Words, words, words: “delayed weight transfer”

Words matter. The language we use to teach and talk about West Coast Swing influences the way we understand it and the way we dance it. This series will look at some of the terms we use in our community, with the aim of clarifying them for greater understanding and learning.

How we transfer our weight in dancing is everything. It affects our balance, our aesthetic, our timing, and our connection. And the more control we have over our weight transfers, the more we can do as dancers. After all, dance is movement, and movement is dependent on how we hold ourselves and transfer our weight through space. 

When we talk about transferring weight, we’re talking about how we send and receive our weight from one foot to the other. In West Coast Swing, we transfer weight much like how we walk. For as long as I’ve been dancing this dance, we’ve talked about “rolling through the feet” – moving our weight from one part of the foot to the other (i.e., toe to heel or heel to toe) with clear articulation. This was partly for the aesthetics of our footwork but more importantly to maintain smooth, fluid, and continuous movement as we transfer weight. The idea is that we should not be stepping flatfooted and transferring all of our weight at once, but rather gradually transferring weight as we move from one foot to the other. (Rolling count, for those of you familiar with it, was designed to help us pay attention to continually moving through the beat.)

In the last couple of years, a new term for this has become very popular – delayed weight transfer – but I find this term somewhat problematic, mainly because of the qualifier “delayed.”

Technically, the dictionary definition of delay is “the act of postponing, hindering, or causing something to occur more slowly than normal.” This last part of the definition – causing something to occur more slowly – is closest to what we want to imply when we call our weight transfers “delayed.”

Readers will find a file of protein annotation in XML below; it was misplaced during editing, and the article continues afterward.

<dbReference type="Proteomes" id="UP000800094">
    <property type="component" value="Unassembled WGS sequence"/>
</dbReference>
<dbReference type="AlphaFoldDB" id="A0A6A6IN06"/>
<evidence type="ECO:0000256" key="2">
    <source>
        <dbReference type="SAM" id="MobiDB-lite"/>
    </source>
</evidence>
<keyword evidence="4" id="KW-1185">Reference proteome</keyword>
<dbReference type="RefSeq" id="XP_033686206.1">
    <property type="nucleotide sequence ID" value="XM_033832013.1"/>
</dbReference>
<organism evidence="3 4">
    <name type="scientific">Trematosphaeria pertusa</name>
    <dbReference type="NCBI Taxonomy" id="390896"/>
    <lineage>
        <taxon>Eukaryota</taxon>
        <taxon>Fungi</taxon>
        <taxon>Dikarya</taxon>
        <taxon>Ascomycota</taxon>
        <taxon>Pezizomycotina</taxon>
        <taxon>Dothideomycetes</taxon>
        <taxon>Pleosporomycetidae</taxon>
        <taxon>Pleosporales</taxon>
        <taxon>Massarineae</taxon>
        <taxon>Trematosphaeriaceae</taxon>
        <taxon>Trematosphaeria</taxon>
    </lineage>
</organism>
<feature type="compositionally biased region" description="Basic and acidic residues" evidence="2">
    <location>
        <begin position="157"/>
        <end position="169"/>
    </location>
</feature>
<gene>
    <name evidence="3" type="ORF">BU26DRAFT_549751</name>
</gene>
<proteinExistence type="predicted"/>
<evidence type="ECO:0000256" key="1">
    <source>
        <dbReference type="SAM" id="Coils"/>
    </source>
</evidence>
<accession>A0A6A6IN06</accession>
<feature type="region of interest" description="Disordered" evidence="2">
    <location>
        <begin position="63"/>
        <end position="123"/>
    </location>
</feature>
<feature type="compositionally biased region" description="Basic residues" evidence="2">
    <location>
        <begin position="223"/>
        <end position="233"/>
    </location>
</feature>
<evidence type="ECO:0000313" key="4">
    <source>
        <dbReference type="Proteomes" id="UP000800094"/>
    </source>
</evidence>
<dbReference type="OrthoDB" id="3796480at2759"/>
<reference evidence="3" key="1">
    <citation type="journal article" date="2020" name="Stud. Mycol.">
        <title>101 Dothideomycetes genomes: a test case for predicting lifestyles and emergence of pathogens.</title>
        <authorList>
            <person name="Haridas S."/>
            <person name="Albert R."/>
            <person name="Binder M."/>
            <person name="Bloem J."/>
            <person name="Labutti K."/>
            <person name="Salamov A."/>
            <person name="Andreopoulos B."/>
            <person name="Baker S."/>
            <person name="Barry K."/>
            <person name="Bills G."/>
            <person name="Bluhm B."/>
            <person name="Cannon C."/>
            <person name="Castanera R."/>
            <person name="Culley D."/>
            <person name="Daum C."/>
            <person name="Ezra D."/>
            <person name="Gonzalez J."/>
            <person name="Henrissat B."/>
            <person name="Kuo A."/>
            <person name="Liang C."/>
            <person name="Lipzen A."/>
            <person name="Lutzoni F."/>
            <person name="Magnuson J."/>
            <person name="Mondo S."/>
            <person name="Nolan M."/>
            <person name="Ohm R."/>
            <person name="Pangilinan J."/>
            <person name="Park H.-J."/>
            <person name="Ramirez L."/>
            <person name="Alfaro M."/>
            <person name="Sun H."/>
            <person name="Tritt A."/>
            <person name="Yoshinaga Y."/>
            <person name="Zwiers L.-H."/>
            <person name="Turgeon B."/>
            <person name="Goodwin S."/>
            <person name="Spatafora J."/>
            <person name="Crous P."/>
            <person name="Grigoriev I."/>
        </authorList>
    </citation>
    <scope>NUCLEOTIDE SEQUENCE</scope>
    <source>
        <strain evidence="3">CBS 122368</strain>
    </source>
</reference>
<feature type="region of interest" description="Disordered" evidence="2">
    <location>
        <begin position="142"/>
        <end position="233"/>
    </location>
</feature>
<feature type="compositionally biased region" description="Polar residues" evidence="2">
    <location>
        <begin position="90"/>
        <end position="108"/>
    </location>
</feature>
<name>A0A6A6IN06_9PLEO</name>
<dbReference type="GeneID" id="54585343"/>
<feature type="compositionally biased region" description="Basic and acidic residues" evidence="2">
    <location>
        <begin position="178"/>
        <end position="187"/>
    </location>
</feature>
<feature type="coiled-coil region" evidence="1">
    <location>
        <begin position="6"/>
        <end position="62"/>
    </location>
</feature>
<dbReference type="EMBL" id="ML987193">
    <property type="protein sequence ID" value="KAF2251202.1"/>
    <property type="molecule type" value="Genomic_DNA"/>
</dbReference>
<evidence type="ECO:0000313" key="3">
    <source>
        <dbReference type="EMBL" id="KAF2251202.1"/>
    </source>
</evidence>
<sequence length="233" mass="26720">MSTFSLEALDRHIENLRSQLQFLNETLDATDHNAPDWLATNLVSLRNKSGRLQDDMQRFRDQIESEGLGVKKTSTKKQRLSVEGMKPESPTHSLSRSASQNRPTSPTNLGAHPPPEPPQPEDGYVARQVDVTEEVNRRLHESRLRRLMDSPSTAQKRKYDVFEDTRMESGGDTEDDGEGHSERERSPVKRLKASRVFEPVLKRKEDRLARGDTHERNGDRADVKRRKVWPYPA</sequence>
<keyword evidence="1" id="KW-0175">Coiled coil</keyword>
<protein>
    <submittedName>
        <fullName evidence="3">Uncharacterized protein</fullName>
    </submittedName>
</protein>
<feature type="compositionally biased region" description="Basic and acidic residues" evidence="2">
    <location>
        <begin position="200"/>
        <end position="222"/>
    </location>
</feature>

Unfortunately, our vernacular use of the word delayed is more aligned with the first part, postponing… or simply being late. When we speak of something being delayed, we are saying it is late. For instance, if someone is delayed, they will arrive late. If a train or plane is delayed, it will not arrive (or leave) on time. If a meeting is delayed, it is starting late. If we delay a conversation, it means we have decided to postpone it for another time. Something may be delayed because it is slow, but colloquially, being slow and being delayed are two different things: something may be delayed without being slow and something may be slow without being delayed.

When we use a term like “delayed with students, we need to understand that they already have a meaning assigned to that word, and that meaning is likely “to be late.” This can be troublesome in a dance where timing is so important and yet so often it is a challenge. I mean, isn’t it ironic to tell students to be late with their weight transfers when we work so hard to get them to be on time?